called “meningococcal meningitis”
influenza, which can cause not only meningitis but infection of the blood,
inflammation of the windpipe, cellulitis, and infectious arthritis
monocytogenes, which is a foodborne bacteria
What Are the Symptoms of Meningitis?
The symptoms of viral and bacterial meningitis can be similar in
the beginning. However, bacterial meningitis symptoms are usually more severe.
The symptoms also vary depending on your age.
Viral Meningitis Symptoms
Viral meningitis in infants may cause:
- decreased appetite
- a fever
In adults, viral meningitis may cause:
- a fever
- stiff neck
- sensitivity to bright light
- decreased appetite
Bacterial Meningitis Symptoms
Bacterial meningitis symptoms develop suddenly. They may include:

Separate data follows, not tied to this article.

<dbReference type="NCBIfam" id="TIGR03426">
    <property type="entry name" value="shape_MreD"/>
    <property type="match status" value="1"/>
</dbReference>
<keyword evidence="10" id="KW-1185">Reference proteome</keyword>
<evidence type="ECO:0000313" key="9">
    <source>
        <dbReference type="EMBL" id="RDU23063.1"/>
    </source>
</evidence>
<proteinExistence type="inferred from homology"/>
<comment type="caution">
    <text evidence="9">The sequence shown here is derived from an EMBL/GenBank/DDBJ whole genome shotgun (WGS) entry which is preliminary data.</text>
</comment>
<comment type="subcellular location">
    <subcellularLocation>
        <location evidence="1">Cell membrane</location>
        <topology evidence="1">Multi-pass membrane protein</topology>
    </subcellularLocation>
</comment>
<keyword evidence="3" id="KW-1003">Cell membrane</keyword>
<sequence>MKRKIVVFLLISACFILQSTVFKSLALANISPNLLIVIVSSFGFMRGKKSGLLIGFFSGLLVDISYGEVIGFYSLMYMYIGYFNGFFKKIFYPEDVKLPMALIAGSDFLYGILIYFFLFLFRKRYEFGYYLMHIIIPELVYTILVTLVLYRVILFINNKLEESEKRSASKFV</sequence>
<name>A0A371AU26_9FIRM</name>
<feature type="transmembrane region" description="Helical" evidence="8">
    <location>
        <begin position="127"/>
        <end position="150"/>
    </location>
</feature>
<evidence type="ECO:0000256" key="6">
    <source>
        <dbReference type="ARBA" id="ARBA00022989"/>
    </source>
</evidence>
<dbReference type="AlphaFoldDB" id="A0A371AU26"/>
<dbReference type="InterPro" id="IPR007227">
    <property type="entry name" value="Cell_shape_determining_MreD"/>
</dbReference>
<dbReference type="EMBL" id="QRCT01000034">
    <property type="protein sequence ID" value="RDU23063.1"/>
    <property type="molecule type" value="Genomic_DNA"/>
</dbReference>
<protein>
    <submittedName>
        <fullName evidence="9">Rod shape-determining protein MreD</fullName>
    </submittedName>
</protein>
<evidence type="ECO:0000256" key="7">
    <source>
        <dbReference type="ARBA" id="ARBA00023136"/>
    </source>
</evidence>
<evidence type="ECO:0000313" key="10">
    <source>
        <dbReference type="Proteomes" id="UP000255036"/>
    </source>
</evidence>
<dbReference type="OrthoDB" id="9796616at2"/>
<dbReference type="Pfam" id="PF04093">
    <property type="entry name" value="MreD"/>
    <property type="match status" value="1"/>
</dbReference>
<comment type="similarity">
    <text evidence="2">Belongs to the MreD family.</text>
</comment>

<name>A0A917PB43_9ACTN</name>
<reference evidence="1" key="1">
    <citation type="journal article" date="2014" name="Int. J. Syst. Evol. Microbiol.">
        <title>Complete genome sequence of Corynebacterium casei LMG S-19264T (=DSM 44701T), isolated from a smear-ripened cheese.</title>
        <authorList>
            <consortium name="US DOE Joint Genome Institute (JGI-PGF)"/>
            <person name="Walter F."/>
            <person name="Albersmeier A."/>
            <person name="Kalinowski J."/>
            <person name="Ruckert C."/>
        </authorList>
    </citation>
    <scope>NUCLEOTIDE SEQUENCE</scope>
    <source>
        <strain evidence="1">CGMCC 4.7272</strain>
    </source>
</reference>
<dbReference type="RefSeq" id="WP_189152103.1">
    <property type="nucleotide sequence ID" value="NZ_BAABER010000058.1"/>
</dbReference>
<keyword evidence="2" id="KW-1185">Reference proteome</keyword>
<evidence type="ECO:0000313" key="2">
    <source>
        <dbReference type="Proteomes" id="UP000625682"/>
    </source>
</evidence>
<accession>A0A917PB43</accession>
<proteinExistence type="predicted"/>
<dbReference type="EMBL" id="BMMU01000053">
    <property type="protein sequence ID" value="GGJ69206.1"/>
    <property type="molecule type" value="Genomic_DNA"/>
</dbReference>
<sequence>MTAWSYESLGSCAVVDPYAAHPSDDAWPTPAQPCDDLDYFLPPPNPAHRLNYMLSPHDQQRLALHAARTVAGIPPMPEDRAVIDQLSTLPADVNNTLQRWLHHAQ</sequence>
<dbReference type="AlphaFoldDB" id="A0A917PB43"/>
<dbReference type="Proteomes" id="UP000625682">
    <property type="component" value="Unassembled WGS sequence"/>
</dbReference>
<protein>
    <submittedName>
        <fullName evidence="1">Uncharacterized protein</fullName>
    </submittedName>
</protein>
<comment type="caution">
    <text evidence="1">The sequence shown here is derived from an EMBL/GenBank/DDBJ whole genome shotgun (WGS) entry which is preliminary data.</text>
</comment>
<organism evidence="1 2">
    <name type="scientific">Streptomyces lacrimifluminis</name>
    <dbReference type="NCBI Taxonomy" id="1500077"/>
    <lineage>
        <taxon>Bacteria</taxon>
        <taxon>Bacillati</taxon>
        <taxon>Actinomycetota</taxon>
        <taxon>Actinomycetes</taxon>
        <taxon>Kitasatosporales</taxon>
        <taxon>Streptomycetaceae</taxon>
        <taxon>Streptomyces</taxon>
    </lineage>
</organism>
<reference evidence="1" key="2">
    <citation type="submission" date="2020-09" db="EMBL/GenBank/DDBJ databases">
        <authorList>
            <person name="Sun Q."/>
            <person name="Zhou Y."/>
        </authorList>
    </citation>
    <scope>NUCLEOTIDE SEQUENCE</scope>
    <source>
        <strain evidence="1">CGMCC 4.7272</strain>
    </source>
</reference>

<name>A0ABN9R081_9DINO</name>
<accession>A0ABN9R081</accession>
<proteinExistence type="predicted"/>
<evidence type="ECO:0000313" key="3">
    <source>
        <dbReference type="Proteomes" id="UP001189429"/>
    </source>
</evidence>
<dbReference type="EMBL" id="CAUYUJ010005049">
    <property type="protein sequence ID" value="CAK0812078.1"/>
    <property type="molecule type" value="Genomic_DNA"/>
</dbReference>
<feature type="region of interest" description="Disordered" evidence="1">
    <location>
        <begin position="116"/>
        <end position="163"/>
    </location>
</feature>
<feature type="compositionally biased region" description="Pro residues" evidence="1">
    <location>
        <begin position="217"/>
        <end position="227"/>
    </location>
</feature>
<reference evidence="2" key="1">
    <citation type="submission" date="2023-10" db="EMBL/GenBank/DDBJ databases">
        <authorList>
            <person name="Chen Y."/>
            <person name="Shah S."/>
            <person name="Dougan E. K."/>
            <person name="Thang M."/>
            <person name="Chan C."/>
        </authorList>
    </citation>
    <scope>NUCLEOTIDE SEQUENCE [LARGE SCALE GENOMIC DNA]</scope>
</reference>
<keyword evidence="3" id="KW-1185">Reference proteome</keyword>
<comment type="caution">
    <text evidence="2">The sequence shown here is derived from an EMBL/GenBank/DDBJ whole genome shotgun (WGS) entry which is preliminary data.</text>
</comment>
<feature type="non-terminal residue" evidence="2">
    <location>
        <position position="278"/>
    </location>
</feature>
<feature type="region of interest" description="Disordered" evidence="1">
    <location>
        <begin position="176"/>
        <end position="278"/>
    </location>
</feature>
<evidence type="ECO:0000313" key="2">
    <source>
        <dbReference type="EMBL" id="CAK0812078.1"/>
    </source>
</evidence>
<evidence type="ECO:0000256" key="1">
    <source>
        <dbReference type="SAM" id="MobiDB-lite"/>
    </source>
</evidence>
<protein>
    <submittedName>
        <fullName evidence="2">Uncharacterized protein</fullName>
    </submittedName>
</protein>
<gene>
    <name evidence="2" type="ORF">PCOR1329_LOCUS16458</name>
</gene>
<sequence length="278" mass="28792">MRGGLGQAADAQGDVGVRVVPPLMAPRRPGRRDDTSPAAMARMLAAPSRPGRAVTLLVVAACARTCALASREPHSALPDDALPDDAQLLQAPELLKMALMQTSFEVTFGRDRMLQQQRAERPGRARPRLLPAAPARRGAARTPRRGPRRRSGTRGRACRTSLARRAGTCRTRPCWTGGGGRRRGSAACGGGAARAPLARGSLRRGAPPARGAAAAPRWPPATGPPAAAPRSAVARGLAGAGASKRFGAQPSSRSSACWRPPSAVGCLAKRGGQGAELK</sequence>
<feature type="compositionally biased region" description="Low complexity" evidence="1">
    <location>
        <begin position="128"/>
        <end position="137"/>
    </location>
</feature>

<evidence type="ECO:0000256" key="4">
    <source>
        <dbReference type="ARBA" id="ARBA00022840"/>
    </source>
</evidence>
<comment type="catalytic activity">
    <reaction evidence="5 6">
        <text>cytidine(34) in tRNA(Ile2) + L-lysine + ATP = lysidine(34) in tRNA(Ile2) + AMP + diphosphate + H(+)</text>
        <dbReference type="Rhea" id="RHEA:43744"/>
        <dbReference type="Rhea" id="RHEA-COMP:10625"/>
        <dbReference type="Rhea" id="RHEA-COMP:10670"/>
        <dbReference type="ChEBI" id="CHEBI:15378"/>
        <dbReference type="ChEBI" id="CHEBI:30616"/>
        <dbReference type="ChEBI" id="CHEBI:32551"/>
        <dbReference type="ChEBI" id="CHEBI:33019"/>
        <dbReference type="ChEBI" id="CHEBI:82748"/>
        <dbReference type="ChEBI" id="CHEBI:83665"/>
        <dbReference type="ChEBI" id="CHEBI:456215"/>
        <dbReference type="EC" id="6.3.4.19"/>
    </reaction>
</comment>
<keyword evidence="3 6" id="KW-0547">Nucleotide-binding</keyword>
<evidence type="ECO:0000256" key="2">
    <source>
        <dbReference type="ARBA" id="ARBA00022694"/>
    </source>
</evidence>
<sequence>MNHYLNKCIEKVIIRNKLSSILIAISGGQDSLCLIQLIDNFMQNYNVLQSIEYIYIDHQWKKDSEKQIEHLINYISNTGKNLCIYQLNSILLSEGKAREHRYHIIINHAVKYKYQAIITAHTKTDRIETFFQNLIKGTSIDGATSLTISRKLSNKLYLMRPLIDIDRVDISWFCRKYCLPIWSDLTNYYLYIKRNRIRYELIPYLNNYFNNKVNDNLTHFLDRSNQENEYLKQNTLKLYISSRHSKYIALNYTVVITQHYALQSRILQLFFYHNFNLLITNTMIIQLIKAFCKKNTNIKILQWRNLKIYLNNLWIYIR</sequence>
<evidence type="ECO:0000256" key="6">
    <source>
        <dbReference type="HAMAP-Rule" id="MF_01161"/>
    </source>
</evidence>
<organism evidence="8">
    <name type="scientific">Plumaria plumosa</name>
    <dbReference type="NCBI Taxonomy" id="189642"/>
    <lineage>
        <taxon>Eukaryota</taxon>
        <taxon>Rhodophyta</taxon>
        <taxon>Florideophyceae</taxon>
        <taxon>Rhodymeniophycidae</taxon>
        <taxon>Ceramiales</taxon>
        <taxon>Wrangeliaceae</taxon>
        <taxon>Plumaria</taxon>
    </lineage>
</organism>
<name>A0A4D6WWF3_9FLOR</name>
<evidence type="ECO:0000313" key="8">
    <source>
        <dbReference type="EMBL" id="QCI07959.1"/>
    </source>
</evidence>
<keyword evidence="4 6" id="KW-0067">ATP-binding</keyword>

- altered mental status
- a sensitivity to light
- a headache
- a fever
- a stiff neck
Seek immediate medical attention if you experience these
symptoms. Bacterial meningitis can be deadly. There’s no way to know if you
have bacterial or viral meningitis just by judging how you feel. Your doctor
will need to perform tests to determine which type you have.
What Are the Complications from Meningitis?
These complications are typically associated with meningitis:
- hearing loss
- brain damage
- a subdural effusion, or a buildup of fluid between
the brain and the skull
What Are the Risk Factors for Meningitis?
The following are some of the risk factors for meningitis:
People with an immune deficiency are more vulnerable to
infections. This includes the infections that cause meningitis. Certain disorders
and treatments can weaken your immune system. These include:
- autoimmune disorders
- organ or bone marrow transplants
which is caused by a fungus, is the most common form of meningitis in people
with HIV or AIDS.